The Dirigible Los Angeles Flying Near The Woolworth Building – 1929
Graf Zeppelin’s Sister – Los Angeles Joins In Great Reception For Dr. Eckener
New York – Photo shows : The dirigible Los Angeles, older sister of the Graf Zeppelin, flying above the Woolworth Building during the reception for Dr. Hugo Eckener commander of the Graf. Photo: Underwood & Underwood August 30, 1929.
Ralph Barton Talks About New York After Living In Paris In The 1920s
Ralph Barton & his 4th wife Germaine Talleferre photo: Daily News
“New York has ceased to be a city in which people live. It is necessary if one has to have quiet and peace to work to live in the suburbs. Steamships have made Europe a suburb of New York. I like to eat well, drink well and read grown up books, and these are not to be had in America.”
“New York is a crazy city and America is a madhouse. That is why I came back. I feel I belong here. Americans are crazy and I find I am crazy too. Americans are too rich. We have too much money. I have too much money. That is why I’m crazy. An artist ought to be prohibited from earning as much money as I do. Yet if someone suggested cutting my earnings, I’d scream so that you could hear me for three blocks.” – Ralph Barton upon returning to New York in 1929 after being in Paris for two years.
Unloading The Cargo At The Fulton Fish Market 1923
The Fulton Fish Market turned 200 years old in 2021. According to Richard C. McKay author of South StreetA Mariritme History of New York (Putnam) 1934, after a fire in January 1821 destroyed a large number of wooden buildings around South Street, a fish market building was erected in the area and was open for business in November of that year.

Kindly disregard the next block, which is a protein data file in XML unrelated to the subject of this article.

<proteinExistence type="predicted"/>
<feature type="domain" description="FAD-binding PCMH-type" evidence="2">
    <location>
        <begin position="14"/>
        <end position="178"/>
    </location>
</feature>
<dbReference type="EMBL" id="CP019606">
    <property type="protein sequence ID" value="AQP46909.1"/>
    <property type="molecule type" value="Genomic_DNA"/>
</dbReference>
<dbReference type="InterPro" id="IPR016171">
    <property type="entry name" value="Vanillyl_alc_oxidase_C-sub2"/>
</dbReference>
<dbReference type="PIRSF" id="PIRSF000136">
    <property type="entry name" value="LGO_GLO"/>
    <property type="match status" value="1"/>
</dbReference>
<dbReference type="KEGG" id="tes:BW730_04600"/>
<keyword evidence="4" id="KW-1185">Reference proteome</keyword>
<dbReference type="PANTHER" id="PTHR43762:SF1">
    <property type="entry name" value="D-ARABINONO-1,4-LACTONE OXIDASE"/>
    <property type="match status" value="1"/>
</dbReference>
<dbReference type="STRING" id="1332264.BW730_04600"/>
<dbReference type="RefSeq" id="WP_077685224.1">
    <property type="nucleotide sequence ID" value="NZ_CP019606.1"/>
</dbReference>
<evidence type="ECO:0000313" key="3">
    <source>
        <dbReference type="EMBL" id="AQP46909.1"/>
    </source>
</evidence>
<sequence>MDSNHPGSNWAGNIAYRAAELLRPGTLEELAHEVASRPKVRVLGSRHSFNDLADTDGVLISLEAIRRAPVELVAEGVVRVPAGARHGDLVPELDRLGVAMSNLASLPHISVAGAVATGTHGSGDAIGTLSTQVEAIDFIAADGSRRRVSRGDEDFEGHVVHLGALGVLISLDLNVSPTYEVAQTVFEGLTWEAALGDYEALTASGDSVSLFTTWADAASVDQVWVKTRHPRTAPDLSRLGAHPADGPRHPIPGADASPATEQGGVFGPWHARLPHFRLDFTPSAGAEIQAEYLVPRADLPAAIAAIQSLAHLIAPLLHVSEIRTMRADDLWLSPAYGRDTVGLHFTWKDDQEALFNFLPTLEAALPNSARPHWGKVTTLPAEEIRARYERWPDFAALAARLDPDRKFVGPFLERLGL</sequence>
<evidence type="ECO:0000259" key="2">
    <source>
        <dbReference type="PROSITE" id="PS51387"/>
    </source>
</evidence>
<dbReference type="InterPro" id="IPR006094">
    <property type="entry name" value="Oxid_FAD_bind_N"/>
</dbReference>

Our photograph was taken by Percy Loomis Sperr in 1923 and shows the loading of fish into barrels. Continue reading →
Our film still has no explanation and no id’s on anyone in the photograph except star Monty Banks and the film Atta Boy.
Born Mario Bianchi in Cesena, Italy on July 15, 1897, comedian Monty Banks was a popular comedian of the teens and 1920s. When Banks emigrated around 1914 he did not realize there were two America’s and ended up in Buenos Aires, Argentina!
Banks soon made it to the United States and started in films as a stunt man. He later became a gag man and a cutter. Eventually he worked his way up to starring in two reel comedies (ten to fifteen minute short films).
In 1926 Banks made his first long feature (65 minutes) for Pathe, Atta Boy. How different was it to get a part in a major film 95 years ago? The diminutive five foot five Banks announced through the newspapers that he was casting for a leading lady. The qualifications? Continue reading →
Mayor Jimmy Walker Can’t Get To Switzerland – So The Swiss Cheese Comes To Him – 1927
Mayor Walker Gets The Cheese